At a camp he organised for adolescent girl students at his school about six months ago, Syed Fazle Ahmed (40), Principal, Veena Memorial Secondary School in Karauli district of Rajasthan, 180 km southwest of Jaipur, spent some time talking to them about contraception.
The next day, back in his office, he found a flood of angry parents at his door. “These were all well educated people,” he said. “But all of them, specially the mothers, felt we were corrupting their daughters by discussing such matters.”
Sex education came to Rajasthan schools for the first time in 2005. It was not, however, the same syllabus formalised that year by the union HRD ministry and the National Aids Control Organisation (NACO), and introduced elsewhere. That was found too explicit for Rajasthani consumption.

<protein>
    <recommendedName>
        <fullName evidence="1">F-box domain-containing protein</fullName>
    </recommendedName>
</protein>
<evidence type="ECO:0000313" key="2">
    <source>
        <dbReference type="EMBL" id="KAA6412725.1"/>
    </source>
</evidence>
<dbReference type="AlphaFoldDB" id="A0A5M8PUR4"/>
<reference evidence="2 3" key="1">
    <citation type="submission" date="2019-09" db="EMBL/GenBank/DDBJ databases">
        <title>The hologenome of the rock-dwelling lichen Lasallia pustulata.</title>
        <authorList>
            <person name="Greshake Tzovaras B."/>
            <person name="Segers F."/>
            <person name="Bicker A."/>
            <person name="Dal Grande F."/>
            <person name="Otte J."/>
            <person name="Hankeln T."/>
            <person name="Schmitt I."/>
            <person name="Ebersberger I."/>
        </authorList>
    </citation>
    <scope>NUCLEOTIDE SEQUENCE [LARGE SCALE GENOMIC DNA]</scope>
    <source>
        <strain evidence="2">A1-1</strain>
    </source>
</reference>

Instead a much watered down version — with the course being called Jeevan Kaushal (Life Skills) was brought in. Jeevan Kaushal, meant for Class X1 students, does not even mention terms like ‘sexual intercourse’, ‘masturbation’ or ‘safe sex’ . But even this course seems to be facing problems.
“The girls don’t even talk to their mothers about a natural body function like menstruation,” said Rajkumari Makwana, principal of the Government Senior Secondary School for Girls in Nagaur, 300 km west of Jaipur.
The second is a widely held belief that sex need not be taught, young people get to know about it anyway. “By Class XI, children become quite mature,” said Seema Kothari, principal of an Ajmer government school. “They don't need us to tell them these things.”
But statistics point to a different reality. The nationwide District Level Household and Facility Survey 3 shows that 71 per cent of girls between the age of 15-24 years in the state felt sex education is important. Only about 38 per cent, however, claimed to have received it.